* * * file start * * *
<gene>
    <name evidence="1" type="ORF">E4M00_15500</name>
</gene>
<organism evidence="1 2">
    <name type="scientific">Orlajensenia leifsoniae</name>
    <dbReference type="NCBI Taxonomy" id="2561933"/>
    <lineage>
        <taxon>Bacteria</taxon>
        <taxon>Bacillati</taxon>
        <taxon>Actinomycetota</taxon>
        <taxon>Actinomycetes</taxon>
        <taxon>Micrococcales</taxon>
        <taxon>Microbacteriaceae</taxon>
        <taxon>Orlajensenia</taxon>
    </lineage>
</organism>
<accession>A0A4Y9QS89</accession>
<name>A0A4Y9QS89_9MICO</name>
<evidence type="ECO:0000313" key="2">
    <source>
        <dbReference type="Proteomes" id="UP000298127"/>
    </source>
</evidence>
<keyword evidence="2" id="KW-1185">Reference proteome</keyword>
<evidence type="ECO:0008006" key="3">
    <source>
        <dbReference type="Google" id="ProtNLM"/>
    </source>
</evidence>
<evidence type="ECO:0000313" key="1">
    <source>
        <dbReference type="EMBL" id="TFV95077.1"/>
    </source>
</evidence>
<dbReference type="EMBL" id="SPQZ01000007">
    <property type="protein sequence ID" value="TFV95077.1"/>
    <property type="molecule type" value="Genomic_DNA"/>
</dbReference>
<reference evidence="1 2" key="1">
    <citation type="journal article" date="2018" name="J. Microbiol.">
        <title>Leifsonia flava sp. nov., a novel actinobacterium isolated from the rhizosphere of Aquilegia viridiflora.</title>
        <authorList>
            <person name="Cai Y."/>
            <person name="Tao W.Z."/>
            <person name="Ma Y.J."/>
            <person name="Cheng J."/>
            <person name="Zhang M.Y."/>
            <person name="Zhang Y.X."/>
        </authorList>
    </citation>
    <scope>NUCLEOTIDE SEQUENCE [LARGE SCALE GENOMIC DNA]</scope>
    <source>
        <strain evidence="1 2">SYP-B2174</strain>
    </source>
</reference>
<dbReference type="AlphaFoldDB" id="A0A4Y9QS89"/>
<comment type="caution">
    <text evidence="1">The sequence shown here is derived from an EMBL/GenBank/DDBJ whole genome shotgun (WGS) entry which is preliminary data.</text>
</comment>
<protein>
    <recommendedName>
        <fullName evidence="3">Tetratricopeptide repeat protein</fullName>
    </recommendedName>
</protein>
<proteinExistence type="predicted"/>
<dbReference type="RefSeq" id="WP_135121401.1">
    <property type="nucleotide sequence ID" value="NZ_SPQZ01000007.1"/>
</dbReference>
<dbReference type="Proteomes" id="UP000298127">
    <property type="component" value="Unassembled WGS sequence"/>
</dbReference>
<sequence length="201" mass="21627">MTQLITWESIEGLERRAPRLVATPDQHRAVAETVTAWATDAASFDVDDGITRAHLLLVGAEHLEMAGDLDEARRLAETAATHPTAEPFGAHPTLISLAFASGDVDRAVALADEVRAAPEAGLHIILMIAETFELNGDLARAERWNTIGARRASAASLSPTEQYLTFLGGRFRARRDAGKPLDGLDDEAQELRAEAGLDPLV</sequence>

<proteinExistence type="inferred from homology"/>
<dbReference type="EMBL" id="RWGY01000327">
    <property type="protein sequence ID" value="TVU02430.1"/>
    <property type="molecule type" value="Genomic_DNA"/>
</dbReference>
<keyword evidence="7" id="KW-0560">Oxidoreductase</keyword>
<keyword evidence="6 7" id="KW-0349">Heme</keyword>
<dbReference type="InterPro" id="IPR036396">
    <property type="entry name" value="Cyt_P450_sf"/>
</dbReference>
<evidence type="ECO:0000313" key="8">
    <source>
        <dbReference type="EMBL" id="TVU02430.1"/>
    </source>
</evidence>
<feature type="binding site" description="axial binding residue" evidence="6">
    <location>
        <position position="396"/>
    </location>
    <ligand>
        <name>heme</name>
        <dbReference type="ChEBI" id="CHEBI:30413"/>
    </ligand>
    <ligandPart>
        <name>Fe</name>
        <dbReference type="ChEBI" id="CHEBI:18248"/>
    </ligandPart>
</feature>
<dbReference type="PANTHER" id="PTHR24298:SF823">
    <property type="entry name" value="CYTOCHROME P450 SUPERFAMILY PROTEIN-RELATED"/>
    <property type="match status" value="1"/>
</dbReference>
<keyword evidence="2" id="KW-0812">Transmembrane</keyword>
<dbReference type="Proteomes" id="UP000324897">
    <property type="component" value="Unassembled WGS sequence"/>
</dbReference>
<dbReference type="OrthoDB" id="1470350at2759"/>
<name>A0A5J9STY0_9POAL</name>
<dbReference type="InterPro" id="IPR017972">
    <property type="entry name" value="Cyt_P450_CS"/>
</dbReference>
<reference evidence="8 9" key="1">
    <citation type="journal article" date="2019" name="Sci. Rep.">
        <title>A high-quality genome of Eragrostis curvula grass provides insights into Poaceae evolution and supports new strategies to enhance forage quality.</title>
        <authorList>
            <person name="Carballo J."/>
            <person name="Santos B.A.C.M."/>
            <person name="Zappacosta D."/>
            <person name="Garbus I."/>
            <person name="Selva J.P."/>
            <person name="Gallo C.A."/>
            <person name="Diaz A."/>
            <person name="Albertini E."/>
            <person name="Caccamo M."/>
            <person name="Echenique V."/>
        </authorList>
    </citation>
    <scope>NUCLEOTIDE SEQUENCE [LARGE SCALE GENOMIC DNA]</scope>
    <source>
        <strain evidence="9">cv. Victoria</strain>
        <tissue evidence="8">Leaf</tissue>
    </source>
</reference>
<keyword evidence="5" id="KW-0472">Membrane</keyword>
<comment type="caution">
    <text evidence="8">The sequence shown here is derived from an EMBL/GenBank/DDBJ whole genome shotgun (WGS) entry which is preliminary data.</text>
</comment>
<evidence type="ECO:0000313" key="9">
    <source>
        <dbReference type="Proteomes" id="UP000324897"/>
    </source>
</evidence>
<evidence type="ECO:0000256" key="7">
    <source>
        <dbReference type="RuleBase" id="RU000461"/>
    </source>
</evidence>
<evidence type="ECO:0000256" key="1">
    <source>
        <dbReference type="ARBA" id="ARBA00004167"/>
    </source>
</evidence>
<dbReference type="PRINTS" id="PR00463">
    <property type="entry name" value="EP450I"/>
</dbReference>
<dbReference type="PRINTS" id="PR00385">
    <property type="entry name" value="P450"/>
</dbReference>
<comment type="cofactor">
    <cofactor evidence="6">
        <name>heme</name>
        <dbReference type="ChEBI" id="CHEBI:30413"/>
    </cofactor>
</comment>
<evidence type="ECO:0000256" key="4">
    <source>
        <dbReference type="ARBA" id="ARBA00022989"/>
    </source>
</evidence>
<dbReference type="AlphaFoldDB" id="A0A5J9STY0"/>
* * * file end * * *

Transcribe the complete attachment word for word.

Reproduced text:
<gene>
    <name evidence="1" type="ORF">E4M00_15500</name>
</gene>
<organism evidence="1 2">
    <name type="scientific">Orlajensenia leifsoniae</name>
    <dbReference type="NCBI Taxonomy" id="2561933"/>
    <lineage>
        <taxon>Bacteria</taxon>
        <taxon>Bacillati</taxon>
        <taxon>Actinomycetota</taxon>
        <taxon>Actinomycetes</taxon>
        <taxon>Micrococcales</taxon>
        <taxon>Microbacteriaceae</taxon>
        <taxon>Orlajensenia</taxon>
    </lineage>
</organism>
<accession>A0A4Y9QS89</accession>
<name>A0A4Y9QS89_9MICO</name>
<evidence type="ECO:0000313" key="2">
    <source>
        <dbReference type="Proteomes" id="UP000298127"/>
    </source>
</evidence>
<keyword evidence="2" id="KW-1185">Reference proteome</keyword>
<evidence type="ECO:0008006" key="3">
    <source>
        <dbReference type="Google" id="ProtNLM"/>
    </source>
</evidence>
<evidence type="ECO:0000313" key="1">
    <source>
        <dbReference type="EMBL" id="TFV95077.1"/>
    </source>
</evidence>
<dbReference type="EMBL" id="SPQZ01000007">
    <property type="protein sequence ID" value="TFV95077.1"/>
    <property type="molecule type" value="Genomic_DNA"/>
</dbReference>
<reference evidence="1 2" key="1">
    <citation type="journal article" date="2018" name="J. Microbiol.">
        <title>Leifsonia flava sp. nov., a novel actinobacterium isolated from the rhizosphere of Aquilegia viridiflora.</title>
        <authorList>
            <person name="Cai Y."/>
            <person name="Tao W.Z."/>
            <person name="Ma Y.J."/>
            <person name="Cheng J."/>
            <person name="Zhang M.Y."/>
            <person name="Zhang Y.X."/>
        </authorList>
    </citation>
    <scope>NUCLEOTIDE SEQUENCE [LARGE SCALE GENOMIC DNA]</scope>
    <source>
        <strain evidence="1 2">SYP-B2174</strain>
    </source>
</reference>
<dbReference type="AlphaFoldDB" id="A0A4Y9QS89"/>
<comment type="caution">
    <text evidence="1">The sequence shown here is derived from an EMBL/GenBank/DDBJ whole genome shotgun (WGS) entry which is preliminary data.</text>
</comment>
<protein>
    <recommendedName>
        <fullName evidence="3">Tetratricopeptide repeat protein</fullName>
    </recommendedName>
</protein>
<proteinExistence type="predicted"/>
<dbReference type="RefSeq" id="WP_135121401.1">
    <property type="nucleotide sequence ID" value="NZ_SPQZ01000007.1"/>
</dbReference>
<dbReference type="Proteomes" id="UP000298127">
    <property type="component" value="Unassembled WGS sequence"/>
</dbReference>
<sequence length="201" mass="21627">MTQLITWESIEGLERRAPRLVATPDQHRAVAETVTAWATDAASFDVDDGITRAHLLLVGAEHLEMAGDLDEARRLAETAATHPTAEPFGAHPTLISLAFASGDVDRAVALADEVRAAPEAGLHIILMIAETFELNGDLARAERWNTIGARRASAASLSPTEQYLTFLGGRFRARRDAGKPLDGLDDEAQELRAEAGLDPLV</sequence>

<proteinExistence type="inferred from homology"/>
<dbReference type="EMBL" id="RWGY01000327">
    <property type="protein sequence ID" value="TVU02430.1"/>
    <property type="molecule type" value="Genomic_DNA"/>
</dbReference>
<keyword evidence="7" id="KW-0560">Oxidoreductase</keyword>
<keyword evidence="6 7" id="KW-0349">Heme</keyword>
<dbReference type="InterPro" id="IPR036396">
    <property type="entry name" value="Cyt_P450_sf"/>
</dbReference>
<evidence type="ECO:0000313" key="8">
    <source>
        <dbReference type="EMBL" id="TVU02430.1"/>
    </source>
</evidence>
<feature type="binding site" description="axial binding residue" evidence="6">
    <location>
        <position position="396"/>
    </location>
    <ligand>
        <name>heme</name>
        <dbReference type="ChEBI" id="CHEBI:30413"/>
    </ligand>
    <ligandPart>
        <name>Fe</name>
        <dbReference type="ChEBI" id="CHEBI:18248"/>
    </ligandPart>
</feature>
<dbReference type="PANTHER" id="PTHR24298:SF823">
    <property type="entry name" value="CYTOCHROME P450 SUPERFAMILY PROTEIN-RELATED"/>
    <property type="match status" value="1"/>
</dbReference>
<keyword evidence="2" id="KW-0812">Transmembrane</keyword>
<dbReference type="Proteomes" id="UP000324897">
    <property type="component" value="Unassembled WGS sequence"/>
</dbReference>
<dbReference type="OrthoDB" id="1470350at2759"/>
<name>A0A5J9STY0_9POAL</name>
<dbReference type="InterPro" id="IPR017972">
    <property type="entry name" value="Cyt_P450_CS"/>
</dbReference>
<reference evidence="8 9" key="1">
    <citation type="journal article" date="2019" name="Sci. Rep.">
        <title>A high-quality genome of Eragrostis curvula grass provides insights into Poaceae evolution and supports new strategies to enhance forage quality.</title>
        <authorList>
            <person name="Carballo J."/>
            <person name="Santos B.A.C.M."/>
            <person name="Zappacosta D."/>
            <person name="Garbus I."/>
            <person name="Selva J.P."/>
            <person name="Gallo C.A."/>
            <person name="Diaz A."/>
            <person name="Albertini E."/>
            <person name="Caccamo M."/>
            <person name="Echenique V."/>
        </authorList>
    </citation>
    <scope>NUCLEOTIDE SEQUENCE [LARGE SCALE GENOMIC DNA]</scope>
    <source>
        <strain evidence="9">cv. Victoria</strain>
        <tissue evidence="8">Leaf</tissue>
    </source>
</reference>
<keyword evidence="5" id="KW-0472">Membrane</keyword>
<comment type="caution">
    <text evidence="8">The sequence shown here is derived from an EMBL/GenBank/DDBJ whole genome shotgun (WGS) entry which is preliminary data.</text>
</comment>
<evidence type="ECO:0000313" key="9">
    <source>
        <dbReference type="Proteomes" id="UP000324897"/>
    </source>
</evidence>
<evidence type="ECO:0000256" key="7">
    <source>
        <dbReference type="RuleBase" id="RU000461"/>
    </source>
</evidence>
<evidence type="ECO:0000256" key="1">
    <source>
        <dbReference type="ARBA" id="ARBA00004167"/>
    </source>
</evidence>
<dbReference type="PRINTS" id="PR00463">
    <property type="entry name" value="EP450I"/>
</dbReference>
<dbReference type="PRINTS" id="PR00385">
    <property type="entry name" value="P450"/>
</dbReference>
<comment type="cofactor">
    <cofactor evidence="6">
        <name>heme</name>
        <dbReference type="ChEBI" id="CHEBI:30413"/>
    </cofactor>
</comment>
<evidence type="ECO:0000256" key="4">
    <source>
        <dbReference type="ARBA" id="ARBA00022989"/>
    </source>
</evidence>
<dbReference type="AlphaFoldDB" id="A0A5J9STY0"/>